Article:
Still, it is important to make sure that you are prepared to any weather condition. Bring clothes that keep you warm and dry in just about any conditions. Expect the unexpected.

Average Temperatures in Nepal (in Degree Celsius )

In Kathmandu and Pokhara are many ATM’s. In other cities, like Butwal and Dharan, are also ATM machines, although these might be slower. Most international cards are accepted in Nepal. Such as the Visa, Mastercard and American Express. Both debit and credit cards are accepted here.

Many countries use different voltages or plugs. For example, the US uses 120 volt. Nepal uses other voltages, 220-240 volts to power their appliances, as well different plugs. If you try to plug an American appliance such as a shaver or hairdryer into an outlet of a different voltage, you may destroy the appliance and cause yourself injury. Check the plug and check the voltage of your country and appliances, you might need a travel plug.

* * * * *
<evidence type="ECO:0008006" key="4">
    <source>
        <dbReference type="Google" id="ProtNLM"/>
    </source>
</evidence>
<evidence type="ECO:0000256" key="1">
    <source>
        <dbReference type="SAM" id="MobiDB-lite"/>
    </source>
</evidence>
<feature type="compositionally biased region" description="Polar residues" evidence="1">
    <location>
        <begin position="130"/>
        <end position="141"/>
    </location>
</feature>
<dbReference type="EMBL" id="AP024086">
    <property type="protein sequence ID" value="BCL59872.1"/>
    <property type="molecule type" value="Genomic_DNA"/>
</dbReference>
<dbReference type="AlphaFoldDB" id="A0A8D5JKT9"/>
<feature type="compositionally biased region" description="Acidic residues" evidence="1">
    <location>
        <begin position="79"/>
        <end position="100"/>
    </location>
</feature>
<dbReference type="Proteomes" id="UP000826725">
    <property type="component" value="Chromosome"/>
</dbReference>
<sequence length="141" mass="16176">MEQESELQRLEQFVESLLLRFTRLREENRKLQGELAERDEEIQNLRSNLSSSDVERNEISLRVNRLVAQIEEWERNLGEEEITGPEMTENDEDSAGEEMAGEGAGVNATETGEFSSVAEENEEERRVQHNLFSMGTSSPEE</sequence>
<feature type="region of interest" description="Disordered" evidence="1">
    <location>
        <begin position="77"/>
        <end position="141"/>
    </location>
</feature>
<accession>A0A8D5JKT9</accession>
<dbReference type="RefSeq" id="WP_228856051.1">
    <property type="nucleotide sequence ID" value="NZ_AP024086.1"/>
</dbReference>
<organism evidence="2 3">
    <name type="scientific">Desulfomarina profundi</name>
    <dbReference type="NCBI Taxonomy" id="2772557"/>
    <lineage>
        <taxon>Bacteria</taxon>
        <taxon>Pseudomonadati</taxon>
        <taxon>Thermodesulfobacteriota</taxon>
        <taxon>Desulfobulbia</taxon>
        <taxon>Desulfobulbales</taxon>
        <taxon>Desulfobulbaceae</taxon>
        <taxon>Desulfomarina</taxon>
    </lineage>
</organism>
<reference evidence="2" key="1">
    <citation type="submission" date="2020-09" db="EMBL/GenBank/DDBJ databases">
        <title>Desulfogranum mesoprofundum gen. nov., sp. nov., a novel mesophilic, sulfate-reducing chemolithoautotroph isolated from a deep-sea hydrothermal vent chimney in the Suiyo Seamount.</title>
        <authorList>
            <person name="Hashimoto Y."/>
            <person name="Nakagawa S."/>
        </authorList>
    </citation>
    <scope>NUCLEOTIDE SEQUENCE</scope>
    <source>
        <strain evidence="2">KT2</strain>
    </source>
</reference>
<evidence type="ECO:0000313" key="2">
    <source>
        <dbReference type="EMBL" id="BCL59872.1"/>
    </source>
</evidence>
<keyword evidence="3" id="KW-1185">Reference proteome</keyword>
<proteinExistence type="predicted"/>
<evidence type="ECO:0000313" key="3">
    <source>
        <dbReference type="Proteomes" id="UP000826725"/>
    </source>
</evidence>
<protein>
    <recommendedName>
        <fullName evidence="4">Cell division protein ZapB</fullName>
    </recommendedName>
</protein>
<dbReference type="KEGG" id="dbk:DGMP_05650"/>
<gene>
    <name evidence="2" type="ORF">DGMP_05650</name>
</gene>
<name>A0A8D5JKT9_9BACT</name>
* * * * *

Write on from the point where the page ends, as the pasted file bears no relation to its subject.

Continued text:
Also, you may experience blackouts during your time in Nepal. These are much less than before, but still common in certain areas. So, do consider to bring a head light.

About Safety

Yes, Nepal is safe for female solo travellers. However, women should still be cautious. Some Nepali men have peculiar ideas about the morality of Western women, given to Western movies portraying women wearing ‘immodest’ clothing.

Dress modestly, which means wearing clothes that cover the shoulders and thighs. Take your cue from the locals to gauge what’s acceptable in the area.

Sexual harassment is low-key but does exist. The best advice is to never trek alone. If you are women who wants to go trekking but not with men, we are happy that we can provide you with female trekking staff too.

Nepal is one of the new democratic countries in the world with many active political parties, ideas, ideologies and leaders. As such there might be some disturbances in some parts of the country. But it does not and will not affect the daily life of the residents in the other parts. Life moves on as usual, unperturbed.

Yes, there is a tourist police in Nepal. There are several tourist police stations in the Kathmandu Valley. But also in Lukla, the airstrip in the Everest Region, in a few villages in the Annapurna region, in Lumbini near the Indian border.

The emergency number is: 1144

For all locations and more information about the tourist police, please visit

Are you ready for an adventure?

Get ready to explore the wonders of Nepal with us